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Remember your first car?

--- Larry Voss does and he's keeping the memory alive

By Charlotte Huntley/Contributor

Photographs by Terry Mayer

(Published August 10, 2007, 3:12 p.m.)

When Larry and Sharon Voss were dating, he picked her up in his 1955 Chev, four-door sedan. For their 30th anniversary, she bought him one. His grin reveals that it was the perfect gift.

"My first car I had was a 1950 Pontiac," he said, which he bought from an Elkhorn teacher, Ole Findreng, in 1962. "I paid $50 for it. Then in 1963 he bought the dating car, the 1955 Chevy, "and that's how we got the love of the old cars." Twelve years ago, they saw the car in Rockford at an auto show, and that was the beginning.

He started attending car shows around the area, and as Voss got to know other car people, he decided he wanted to start an area car club; in October of 2006, he put an ad in the paper inviting people to come to a car club meeting," Voss said.

"We started off the first night with four people, and everybody joined." In less than a year, it has grown to 20 members. They hand out flyers at car shows and increase membership that way. "At our car club meetings, what we do is we basically talk cars."

Voss had driven his 1955 Chevy to Lake Geneva to talk about Lakes Area Cruisers. "Right now, through the end of September, we meet at the Shell station here in Lake Geneva," Voss said, looking out of the window at the gas pumps. They meet on the third Thursday of the month; the next meet is August 16.

The Shell station is located on highway 120, across from the radio station WLKG, 96.1. Shell station owner John Consolino, along with his wife, Kathie, welcome the classic cars every third Thursday of the month starting at 5:30 p.m. "We park 'em out in the parking lot. We do a raffle for a $25 gift card and then we do a trophy and a $25 gift card for the first place-we go out and judge the cars and find out the best car. And we eat and keep the deli open and meet a lot of people," Consolino said. "That's the fun part about it," he said.

"This is our first year doing it," said Consolino, "and we're going to continue it as long as Larry's group is willing to do it."

Voss brought us outside to see his car. When he got the car, the top was painted white, but he restored it to its original color. "The bottom is Neptune green and the top is sea mist." He pointed out the dice and high school graduation tassels hanging on the rear-view mirror.

Yes, he has had to do some expensive restorative work-he had the bumpers re-chromed, got a paint job, installed a new 350 engine with 290 HP and put in a new four-speed Muncie transmission. He completely rebuilt the power train; he put in new tires, new disc brakes, new power steering unit, all new ball joints-and redid the whole front end-but Voss calls it "a labor of love. I got about $30,000 invested in it."

Voss remembers where he got every replacement part and how much it cost.

"In the wintertime I put it away the first of October and don't take it out 'til about the second or third rainstorm in April." The car came from Oklahoma, so rust wasn't a big problem. The only rust spots were above the headlights from water being thrown up under the fender. At that time, automakers had not thought of installing protective barriers around the wheels.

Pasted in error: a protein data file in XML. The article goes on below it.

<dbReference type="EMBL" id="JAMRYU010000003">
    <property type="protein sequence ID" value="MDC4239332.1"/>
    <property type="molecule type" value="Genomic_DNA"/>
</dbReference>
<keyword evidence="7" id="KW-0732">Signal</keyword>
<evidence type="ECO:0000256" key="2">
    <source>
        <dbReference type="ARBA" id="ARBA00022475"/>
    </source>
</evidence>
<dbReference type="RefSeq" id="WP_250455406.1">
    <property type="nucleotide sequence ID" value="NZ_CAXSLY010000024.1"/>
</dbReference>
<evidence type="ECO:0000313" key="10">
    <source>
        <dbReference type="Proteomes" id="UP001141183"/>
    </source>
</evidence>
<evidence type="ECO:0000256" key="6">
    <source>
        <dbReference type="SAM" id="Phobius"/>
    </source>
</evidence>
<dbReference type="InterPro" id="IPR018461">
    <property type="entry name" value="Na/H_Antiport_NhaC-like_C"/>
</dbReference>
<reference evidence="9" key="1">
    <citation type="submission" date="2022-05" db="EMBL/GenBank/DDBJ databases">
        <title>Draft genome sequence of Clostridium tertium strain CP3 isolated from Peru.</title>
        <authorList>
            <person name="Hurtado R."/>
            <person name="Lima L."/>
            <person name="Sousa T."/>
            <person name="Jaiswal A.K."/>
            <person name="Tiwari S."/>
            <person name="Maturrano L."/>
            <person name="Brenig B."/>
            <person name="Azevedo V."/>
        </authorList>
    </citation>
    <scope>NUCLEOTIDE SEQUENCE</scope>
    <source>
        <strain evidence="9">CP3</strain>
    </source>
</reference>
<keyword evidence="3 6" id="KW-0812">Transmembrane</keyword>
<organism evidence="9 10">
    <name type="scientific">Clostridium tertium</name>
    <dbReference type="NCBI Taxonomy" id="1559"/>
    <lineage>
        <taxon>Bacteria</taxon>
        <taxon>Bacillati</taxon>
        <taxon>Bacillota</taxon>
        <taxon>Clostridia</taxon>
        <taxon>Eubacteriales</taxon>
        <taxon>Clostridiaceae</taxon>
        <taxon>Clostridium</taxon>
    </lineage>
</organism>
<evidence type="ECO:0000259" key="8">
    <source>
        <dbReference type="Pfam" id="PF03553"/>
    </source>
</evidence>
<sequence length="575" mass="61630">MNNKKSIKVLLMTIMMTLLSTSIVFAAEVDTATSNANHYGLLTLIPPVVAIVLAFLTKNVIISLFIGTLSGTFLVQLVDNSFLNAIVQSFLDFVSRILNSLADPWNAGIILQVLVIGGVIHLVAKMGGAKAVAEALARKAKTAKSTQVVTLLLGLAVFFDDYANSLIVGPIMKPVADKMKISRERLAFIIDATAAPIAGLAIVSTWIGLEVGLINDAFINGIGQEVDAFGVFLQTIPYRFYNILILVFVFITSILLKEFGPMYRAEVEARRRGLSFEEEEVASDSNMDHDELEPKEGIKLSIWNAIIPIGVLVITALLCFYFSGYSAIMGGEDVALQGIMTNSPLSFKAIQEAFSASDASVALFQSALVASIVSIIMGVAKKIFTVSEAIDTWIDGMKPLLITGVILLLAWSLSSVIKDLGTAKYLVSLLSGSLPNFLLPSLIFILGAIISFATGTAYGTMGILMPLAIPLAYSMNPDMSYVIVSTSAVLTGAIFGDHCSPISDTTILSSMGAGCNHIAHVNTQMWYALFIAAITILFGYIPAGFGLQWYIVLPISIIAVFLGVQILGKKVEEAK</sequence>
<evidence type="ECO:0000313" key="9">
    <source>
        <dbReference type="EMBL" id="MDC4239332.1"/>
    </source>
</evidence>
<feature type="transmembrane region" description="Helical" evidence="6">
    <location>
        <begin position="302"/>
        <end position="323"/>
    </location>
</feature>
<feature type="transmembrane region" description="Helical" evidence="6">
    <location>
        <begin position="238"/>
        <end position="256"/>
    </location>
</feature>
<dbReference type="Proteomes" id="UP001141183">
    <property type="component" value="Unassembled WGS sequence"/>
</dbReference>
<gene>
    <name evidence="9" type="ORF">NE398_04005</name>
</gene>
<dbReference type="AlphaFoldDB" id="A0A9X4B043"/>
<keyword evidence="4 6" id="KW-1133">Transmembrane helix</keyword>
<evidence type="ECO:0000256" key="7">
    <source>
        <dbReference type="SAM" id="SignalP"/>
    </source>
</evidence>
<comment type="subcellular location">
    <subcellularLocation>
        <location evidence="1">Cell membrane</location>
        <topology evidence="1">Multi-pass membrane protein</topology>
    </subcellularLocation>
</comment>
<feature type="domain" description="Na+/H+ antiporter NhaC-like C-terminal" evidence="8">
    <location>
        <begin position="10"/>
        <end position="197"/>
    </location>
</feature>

It hasn't all been smooth sailing. After he put in his new engine, he stored the car for the winter, but the storage unit had water in it and the engine rusted. In the spring, he had to take out the engine and have the rust removed. "All the bolts underneath the car were rusted and I had to clean all that up."

But in spite of the setbacks, Voss is still enthusiastic about his car. "They're so much fun," Voss said. "You go down the street and see the kids-they're going like this," he gestured with two thumbs up. "It's a lot of fun. My wife goes with me; that's what's important. A lot of the guys, their wives come along, which is really cool."

Out of his trunk, Voss took out a tray from an old-fashioned drive-in. He cranked up the driver's side window about a fourth of the way and hooked the tray on the window. On it he put a basket with a fake burger and fries, a bottle of coke and a malted milk. He laughed. "Kids will come along and touch this-they think it's real. We have more fun with that."

Lakes Area Cruisers will be at the Second Annual Hullabaloo Festival, a mini carnival, at Calvary Community Church at Highway 50 and Harris Road in Williams Bay on Saturday, Aug. 25, from 11 a.m. - 5 p.m. Registration for classic car owners will be from 11 a.m. - 1:30 p.m., after which will be participant voting. Trophies will be awarded at 2 p.m. There will be four trophies for "best of show," and one trophy for "people's choice."

In the winter months, starting in October, they will meet at Culver's in Elkhorn at 7 p.m. on the third Thursday of the month.

"We'd like to end up with about 50-75 members," Voss said. Lakes Area Cruisers invites anyone interested to become a member. Voss is president, Al Hoefert is treasurer and Dave Holmes is vice president.

Dues are $25 per family per year. Some of the proceeds from collected dues will go to an area charity.

"We are planning to go on some kind of an excursion this summer," Voss said. "We're just going to get together."



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